On Wed, 2007-02-21 at 12:34 +0100, Helmut Jarausch wrote:
> If the healing tool were to applied on the fly while the brush is over a
> defective part, its boundary will most probably contain defective
> pixels. Think of long thin scratch, say several hundreds of pixels long,
> and you're using a brush of say 20 pixels in diameter.
I wasn't suggesting to apply it on the fly but to apply it on the region
touched in one stroke of the tool. As far as I know that is also what PS
> So, if the 'brush style' of the healing tool is a must, I'd suggest to
> do away with the healing tool altogether - as a separate tool. Instead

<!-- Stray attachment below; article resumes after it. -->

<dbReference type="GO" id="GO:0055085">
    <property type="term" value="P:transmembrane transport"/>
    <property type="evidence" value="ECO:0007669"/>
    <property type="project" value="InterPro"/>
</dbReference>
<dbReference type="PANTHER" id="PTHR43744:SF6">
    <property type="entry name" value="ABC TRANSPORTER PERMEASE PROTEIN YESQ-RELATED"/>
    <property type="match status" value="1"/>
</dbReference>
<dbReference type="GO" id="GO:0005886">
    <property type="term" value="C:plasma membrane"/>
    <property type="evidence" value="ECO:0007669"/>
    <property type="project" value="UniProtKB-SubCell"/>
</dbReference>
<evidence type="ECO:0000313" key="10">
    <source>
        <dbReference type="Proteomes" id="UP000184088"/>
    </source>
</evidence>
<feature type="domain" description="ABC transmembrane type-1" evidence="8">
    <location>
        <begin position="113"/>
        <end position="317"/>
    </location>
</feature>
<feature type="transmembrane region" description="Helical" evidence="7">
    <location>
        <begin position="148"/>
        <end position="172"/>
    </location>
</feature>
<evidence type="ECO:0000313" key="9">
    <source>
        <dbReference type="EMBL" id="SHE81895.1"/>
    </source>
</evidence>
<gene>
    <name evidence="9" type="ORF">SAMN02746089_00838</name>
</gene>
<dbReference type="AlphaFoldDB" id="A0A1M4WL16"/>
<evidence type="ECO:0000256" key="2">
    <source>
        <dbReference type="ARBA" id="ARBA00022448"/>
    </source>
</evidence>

> one could add a post-processing option to the clone tool which tries to
> call for the chameleon described above.
It can still be a separate tool to the user. A lot of our tools are
internally very similar. Think of tools more than a way for a user to
select a certain set of parameters and algorithms. Even if the heal tool
is just the clone tool with an extra option, it can still be an extra
tool. Just like the Pencil tool is the same as the Paintbrush tool
internally, it only has one parameter set differently.
Gimp-developer mailing list